Should Parents Bail Out Their Adult Kids From Debt?

Editors' Pick: Originally published Dec. 28.

Parents dealing with a son or daughter experiencing significant debt issues have a quandary - help their adult children pay the debt, or take a pass on any financial aid and just leave it to their offspring to work it out on their own.

There are no easy answers with kids and debt, but there is plenty of evidence that mom and dad put their own financial health at risk when they do pitch in and pay off a child's financial obligations.

"I've seen a relative bail out, and keep out of jail, an adult child," says Christopher Sharp, an author and a father of two children. "The aid they gave their adult child cost them nearly everything. They had to sell their house, go bankrupt and move as a result."

"They spared the son some shame and embarrassment, though his siblings did disown him for what he did to his parents," Sharp adds. "The worst part is that after they bailed him out, he got into debt again, and they helped him again." Given the kind of vicious cycle and enabling scenario these Bank of Mom and Dad bailouts can cause, Sharp says he is against paying off a child's debt.

"Once you grow up, if your parents have done their job, you'll be able to handle your own affairs responsibly," he says. "When you become an adult, you should be helping your parents out in return for all the years they invested in you."

Even so, there are plenty of parents who will jump into a child's debt situation headfirst, financial risk be damned.

In a new report out this week from BMO Harris Premier Services, analysts found that parents would make substantial sacrifices to help their struggling adult children. Some 47% would be willing to retire later than planned, 25% would take on debt and 20% would make withdrawals from their retirement savings to provide financial support for their children, if required, the report states.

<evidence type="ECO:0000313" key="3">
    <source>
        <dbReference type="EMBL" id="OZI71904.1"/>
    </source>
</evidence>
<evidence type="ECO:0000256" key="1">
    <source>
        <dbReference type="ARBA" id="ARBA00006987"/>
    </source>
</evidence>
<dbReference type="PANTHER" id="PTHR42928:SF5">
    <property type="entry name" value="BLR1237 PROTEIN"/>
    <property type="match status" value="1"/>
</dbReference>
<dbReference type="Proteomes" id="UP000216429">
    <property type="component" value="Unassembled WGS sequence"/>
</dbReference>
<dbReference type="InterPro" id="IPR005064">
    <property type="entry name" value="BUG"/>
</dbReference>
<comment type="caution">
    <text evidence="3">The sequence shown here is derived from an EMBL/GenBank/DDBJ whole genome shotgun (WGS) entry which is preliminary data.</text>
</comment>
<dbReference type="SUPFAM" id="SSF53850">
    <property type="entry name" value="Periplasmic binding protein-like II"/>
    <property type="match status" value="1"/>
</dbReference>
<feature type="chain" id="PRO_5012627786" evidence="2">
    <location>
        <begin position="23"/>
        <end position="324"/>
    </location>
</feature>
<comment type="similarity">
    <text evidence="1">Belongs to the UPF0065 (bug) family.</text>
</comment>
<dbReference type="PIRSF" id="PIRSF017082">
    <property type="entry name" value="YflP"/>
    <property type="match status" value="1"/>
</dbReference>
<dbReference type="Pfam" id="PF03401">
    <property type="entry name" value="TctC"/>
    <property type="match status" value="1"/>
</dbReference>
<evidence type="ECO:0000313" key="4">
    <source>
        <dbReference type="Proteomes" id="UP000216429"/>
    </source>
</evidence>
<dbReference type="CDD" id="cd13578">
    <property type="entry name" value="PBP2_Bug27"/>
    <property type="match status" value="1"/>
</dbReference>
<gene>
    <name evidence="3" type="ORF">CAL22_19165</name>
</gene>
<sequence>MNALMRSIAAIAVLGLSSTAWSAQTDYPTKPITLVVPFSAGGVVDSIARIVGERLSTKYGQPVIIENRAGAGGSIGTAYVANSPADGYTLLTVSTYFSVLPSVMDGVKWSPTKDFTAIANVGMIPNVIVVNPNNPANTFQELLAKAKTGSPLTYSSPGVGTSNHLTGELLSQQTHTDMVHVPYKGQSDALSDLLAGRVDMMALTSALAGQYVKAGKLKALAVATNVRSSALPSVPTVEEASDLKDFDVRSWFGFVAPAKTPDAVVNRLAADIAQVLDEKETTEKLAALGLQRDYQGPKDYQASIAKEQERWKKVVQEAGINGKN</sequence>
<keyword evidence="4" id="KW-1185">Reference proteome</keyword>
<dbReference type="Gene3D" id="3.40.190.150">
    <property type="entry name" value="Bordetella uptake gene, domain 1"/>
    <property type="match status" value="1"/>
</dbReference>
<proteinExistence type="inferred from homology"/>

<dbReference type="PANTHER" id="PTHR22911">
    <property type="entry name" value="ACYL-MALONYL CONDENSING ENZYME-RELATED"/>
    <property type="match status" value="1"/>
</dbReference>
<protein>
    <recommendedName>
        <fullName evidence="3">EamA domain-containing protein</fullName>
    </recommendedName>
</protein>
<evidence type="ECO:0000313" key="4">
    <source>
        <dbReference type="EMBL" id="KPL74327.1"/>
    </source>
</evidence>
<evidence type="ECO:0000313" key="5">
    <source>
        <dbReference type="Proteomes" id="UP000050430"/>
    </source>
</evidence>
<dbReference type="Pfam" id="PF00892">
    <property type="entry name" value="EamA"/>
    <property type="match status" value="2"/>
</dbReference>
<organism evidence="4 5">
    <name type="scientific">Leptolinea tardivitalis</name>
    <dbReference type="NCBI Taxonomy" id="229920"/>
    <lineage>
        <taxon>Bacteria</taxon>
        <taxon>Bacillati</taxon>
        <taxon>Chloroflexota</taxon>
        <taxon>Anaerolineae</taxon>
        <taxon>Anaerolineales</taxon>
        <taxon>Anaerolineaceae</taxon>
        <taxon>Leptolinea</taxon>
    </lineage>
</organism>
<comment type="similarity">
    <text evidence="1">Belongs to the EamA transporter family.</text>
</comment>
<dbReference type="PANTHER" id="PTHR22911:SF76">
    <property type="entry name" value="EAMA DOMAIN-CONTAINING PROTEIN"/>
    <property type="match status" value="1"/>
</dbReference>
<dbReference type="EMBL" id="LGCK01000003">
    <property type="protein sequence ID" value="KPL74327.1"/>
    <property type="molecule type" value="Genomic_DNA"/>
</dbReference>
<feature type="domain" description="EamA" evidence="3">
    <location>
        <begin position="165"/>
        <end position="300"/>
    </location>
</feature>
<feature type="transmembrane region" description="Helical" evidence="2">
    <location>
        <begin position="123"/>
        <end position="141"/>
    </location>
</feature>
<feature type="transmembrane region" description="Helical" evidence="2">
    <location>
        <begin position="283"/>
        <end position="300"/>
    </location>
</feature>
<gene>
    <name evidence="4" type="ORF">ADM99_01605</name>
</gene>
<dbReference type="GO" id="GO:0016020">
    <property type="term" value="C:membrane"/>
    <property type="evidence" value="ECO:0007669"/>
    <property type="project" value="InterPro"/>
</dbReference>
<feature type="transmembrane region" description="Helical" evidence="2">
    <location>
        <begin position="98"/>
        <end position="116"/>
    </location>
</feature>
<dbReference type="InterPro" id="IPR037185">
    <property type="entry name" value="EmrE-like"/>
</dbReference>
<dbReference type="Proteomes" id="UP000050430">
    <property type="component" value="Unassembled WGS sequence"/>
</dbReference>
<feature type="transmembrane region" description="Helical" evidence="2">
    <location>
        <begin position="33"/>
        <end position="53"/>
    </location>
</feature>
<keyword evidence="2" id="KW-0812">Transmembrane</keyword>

"Parents want to see their children reach their potential and become successful adults, so it's not a surprise they are willing to make sacrifices that could affect their own financial situation to benefit their children's well-being," says Stephen Williams, co-head of U.S. financial planning strategy at BMO Private Bank. "If parents and children have frank conversations with each other about the amount of support they expect to provide or receive, they can avoid misunderstandings that could put their financial situations in jeopardy."


Even some young adult children don't want parents to jeopardize their financial health, nor do they want to miss out on opportunities to learn some self-reliance.

"Accumulating and paying off my own college debt taught me finances, spending priorities and laid the foundation for a strong work ethic," says Tanya Fischoff, a marketing analyst at Consolidated Shoe Company in Lynchburg, Va. "In school, I took classes more seriously as I had a vested interest in the value - skipping class essentially had a price tag. I took ownership over my education."

"I'm grateful my parents took this approach," she adds. "I believe much of my success in life is due to their tough love. This is certainly an approach I want to carry into my parenting in the future, in hopes that it will instill the same ideals in my children."

For parents, helping out on a child's debt issue can depend on the circumstance at hand, but there are key factors to consider. "If an adult child asks for help, parents must consider, 'Is this a recurring act in which you've not noticed any changes for the better, or is he or she working hard, making progress?" says Jean Walker, author, mentor and entrepreneur with The Regear Group, near Buffalo, N.Y.  

Basically, don't be a pushover, Walker advises. "Make him or her work for it," she says. "They must make a good case as to why they need assistance. If they're working hard, growing a career or business, and you know that they're not depending on your help, solely - you can consider financial help as an investment. You know your child well enough (hopefully) to know whether or not he or she is worthy of your help."

Walker is even more direct on trusting your gut on the kid and debt issue. "Whatever you do, don't dismiss your instincts," Walker says.

Wise advice, indeed. Here's hoping mom and dad take it.

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